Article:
Garfinkel's redux is a labour of love 

The legendary nightclub has been renewed and owner Joey Gibbons wants to talk about it

click to enlarge Gig-tastic
  • Gig-tastic

Joey Gibbons, the newish owner of Garfinkel's, has spent eight months rebranding and revamping the legendary Whistler nightclub from top to bottom and he wants to tell the world about it.

"The biggest thing that we've done is gone in there and spent a bunch of money and cleaned it up and we're continuously doing that," Gibbons says. "We're trying to get the community to trust us again. Once the community trusts you, then business becomes easy."

Garf's, as the club is affectionately known, is the latest in Gibbons Hospitality Group's string of Whistler entertainment locations, which include The Longhorn, Buffalo Bills, Tapley's and The FireRock Lounge. Gibbons purchased Garf's in May 2013.

People didn't trust Garf's?

"No, I don't think so... (Visitors would) finish a nice dinner at one of the restaurants and ask 'Where should we go?' and their server would send them to, say, Buffalo Bills, because they trusted that environment. I feel like we've earned that trust at Buffalo Bill's over time, where with Garf's it was 'Oof, I don't know if I'd go there.'"

But Gibbons says the tide is changing.

"When we bought the place in May and even right up until this Christmas, I haven't really put it out there because I didn't know if we had earned the trust yet. But I'm ready to talk about it now," Gibbons says. "We're slowly investing back in it."

The list of improvements is long. They've repainted the washrooms and have washroom renovations pending. They've brought in a pool table, added carpet and hardwood flooring, added TVs, revamped the sound system and plan to bring in food, a first for Garf's. The hosts now wear vests and the bartenders wear ties.

They also brought back the old Garfinkel's Moose with a draft beer in his hand – and they brought back draft beer.

"And we got away from the fancy private booths, I've never done VIP areas or things like that," says Gibbons. "I find that in Whistler, if you don't treat the whole group like a VIP you won't have a business. As well, people visiting Whistler during the busy season are usually all VIPs from somewhere, right? We don't like the segregation, or any of that stuff."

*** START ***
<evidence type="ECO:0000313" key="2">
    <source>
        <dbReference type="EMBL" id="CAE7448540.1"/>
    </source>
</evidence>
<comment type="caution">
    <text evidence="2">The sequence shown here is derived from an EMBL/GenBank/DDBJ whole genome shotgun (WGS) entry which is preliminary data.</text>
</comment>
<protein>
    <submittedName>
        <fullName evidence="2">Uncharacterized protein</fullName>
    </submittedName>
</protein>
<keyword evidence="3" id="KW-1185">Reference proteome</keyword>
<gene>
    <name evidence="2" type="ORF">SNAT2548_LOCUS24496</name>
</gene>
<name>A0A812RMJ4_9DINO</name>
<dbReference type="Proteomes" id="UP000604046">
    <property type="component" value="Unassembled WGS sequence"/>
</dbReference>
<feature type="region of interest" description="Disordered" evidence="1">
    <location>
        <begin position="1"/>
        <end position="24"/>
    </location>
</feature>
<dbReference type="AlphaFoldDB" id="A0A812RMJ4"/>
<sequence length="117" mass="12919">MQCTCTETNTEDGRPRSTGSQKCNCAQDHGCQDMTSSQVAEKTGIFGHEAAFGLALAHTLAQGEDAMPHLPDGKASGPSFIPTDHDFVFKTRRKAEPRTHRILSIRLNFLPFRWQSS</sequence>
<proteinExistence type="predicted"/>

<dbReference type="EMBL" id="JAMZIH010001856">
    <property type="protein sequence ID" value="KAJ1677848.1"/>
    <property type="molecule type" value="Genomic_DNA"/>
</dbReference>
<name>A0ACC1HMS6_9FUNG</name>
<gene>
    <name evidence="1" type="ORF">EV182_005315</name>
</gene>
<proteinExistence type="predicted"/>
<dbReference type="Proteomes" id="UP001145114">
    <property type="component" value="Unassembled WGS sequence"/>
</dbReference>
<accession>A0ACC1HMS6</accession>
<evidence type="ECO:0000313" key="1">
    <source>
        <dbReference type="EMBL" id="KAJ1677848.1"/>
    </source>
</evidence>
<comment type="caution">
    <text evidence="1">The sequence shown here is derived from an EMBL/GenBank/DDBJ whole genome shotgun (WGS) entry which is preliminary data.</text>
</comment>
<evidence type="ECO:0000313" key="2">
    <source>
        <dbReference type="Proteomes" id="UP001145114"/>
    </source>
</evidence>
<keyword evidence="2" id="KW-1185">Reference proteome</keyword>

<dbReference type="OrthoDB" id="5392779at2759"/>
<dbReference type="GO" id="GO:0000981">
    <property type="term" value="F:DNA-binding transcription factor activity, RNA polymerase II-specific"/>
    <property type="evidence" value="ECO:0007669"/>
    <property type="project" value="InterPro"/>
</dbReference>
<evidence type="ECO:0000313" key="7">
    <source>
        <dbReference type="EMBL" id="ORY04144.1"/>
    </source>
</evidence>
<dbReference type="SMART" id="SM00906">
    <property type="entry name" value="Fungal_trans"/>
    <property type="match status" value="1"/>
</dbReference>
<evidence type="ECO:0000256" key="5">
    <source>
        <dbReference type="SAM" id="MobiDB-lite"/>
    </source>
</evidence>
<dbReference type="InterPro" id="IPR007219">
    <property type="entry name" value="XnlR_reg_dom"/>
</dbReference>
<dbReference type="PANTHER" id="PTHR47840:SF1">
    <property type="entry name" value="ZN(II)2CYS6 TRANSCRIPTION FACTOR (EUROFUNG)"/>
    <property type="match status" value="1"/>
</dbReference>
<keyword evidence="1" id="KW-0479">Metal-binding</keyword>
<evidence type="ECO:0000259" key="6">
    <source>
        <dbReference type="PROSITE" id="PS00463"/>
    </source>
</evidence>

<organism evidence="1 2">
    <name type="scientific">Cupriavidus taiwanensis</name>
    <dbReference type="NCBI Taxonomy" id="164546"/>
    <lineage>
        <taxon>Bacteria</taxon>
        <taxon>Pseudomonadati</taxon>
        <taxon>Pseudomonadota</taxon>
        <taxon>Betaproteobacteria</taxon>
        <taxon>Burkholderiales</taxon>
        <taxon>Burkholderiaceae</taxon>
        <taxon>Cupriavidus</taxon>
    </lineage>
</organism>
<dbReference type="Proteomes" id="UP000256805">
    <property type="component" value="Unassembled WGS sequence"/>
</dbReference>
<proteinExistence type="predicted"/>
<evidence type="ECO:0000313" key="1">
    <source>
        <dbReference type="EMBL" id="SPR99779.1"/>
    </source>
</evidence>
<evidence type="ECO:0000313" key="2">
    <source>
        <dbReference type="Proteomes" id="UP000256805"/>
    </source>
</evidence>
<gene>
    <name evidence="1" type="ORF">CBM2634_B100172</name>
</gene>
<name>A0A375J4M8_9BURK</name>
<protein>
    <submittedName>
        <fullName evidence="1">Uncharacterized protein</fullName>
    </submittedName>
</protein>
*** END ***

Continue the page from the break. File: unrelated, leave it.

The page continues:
They're also supporting local sports teams and bringing back the beloved Garf's Cup ski race.

"I think to be successful in Whistler and the community, you've got to really be around the community and support the community, then the community supports you in return. That's what I found with businesses around here. Back in the day, Garfinkel's had a hockey team and a softball team. And we do that with all of our bars," Gibbons says.

And don't forget the music. Gibbons explains locals have a specific nightclub they prefer on a given day.

"Mondays it's Tommy's, Tuesdays it's Maxx Fish, Wednesdays it's Buffalo Bills... it's been going forever," he says.

And Garfinkel's — which can fit in 340 guests — is no different.

"The Thursday night for us has been massive for us," he says. "It's an industry night, a local night, a younger night. We've had huge support and it's been even bigger than our other local night at Buffalo Bill's."

The rest of the time, they've tried to listen more to what the clientele wants.

"Friday and Saturday, it's music that's more sing-along, dancey, fun music, not edgy stuff that people won't get. People on the weekends want to hear music they hear on the radio and I think Garfinkel's had earlier gotten away from that. They were bringing in DJs who played B-side tracks that nobody knew what was going on. It was nice for it's own thing but it wasn't what the clientele was looking for," Gibbons says.

The company also owns the Vogue Theatre in Vancouver, which they can partner with to bring in live acts.

"Performers like to put Whistler on their sheet of places they go to and we are able to get them to Whistler at Garfinkel's at a price that might not normally make sense. It's a good way for us to get them by piggybacking on the Vogue," he says. "Because of all the great free live music that happens everywhere in Whistler, it's tough to sell a ticket."

The history of the club is tied in closely to not only the current Whistler Village that everyone walks through, but to the Gibbons' family, too.

Garfinkel's came to Whistler in 1990, originally located where Maxx Fish is now in the Village Stroll.

"My dad (businessman Dick Gibbons), when he was my age back in the 70s, he built that building," recalls Gibbons. "Downstairs was Club 10, probably the first dance bar in town, in around 1980. The space was Club 10 for about 10 years, then Mitch Garfinkel from the States, who started Garfinkel's in Vail, he came up and opened up Garfinkel's here with a bunch of guys.

"They created this legendary bar and it was at that location for nine years. It opened in the summer of '99 where it is now. Garfinkel's was the first bar I got into. I grew up in Whistler and that made it important."

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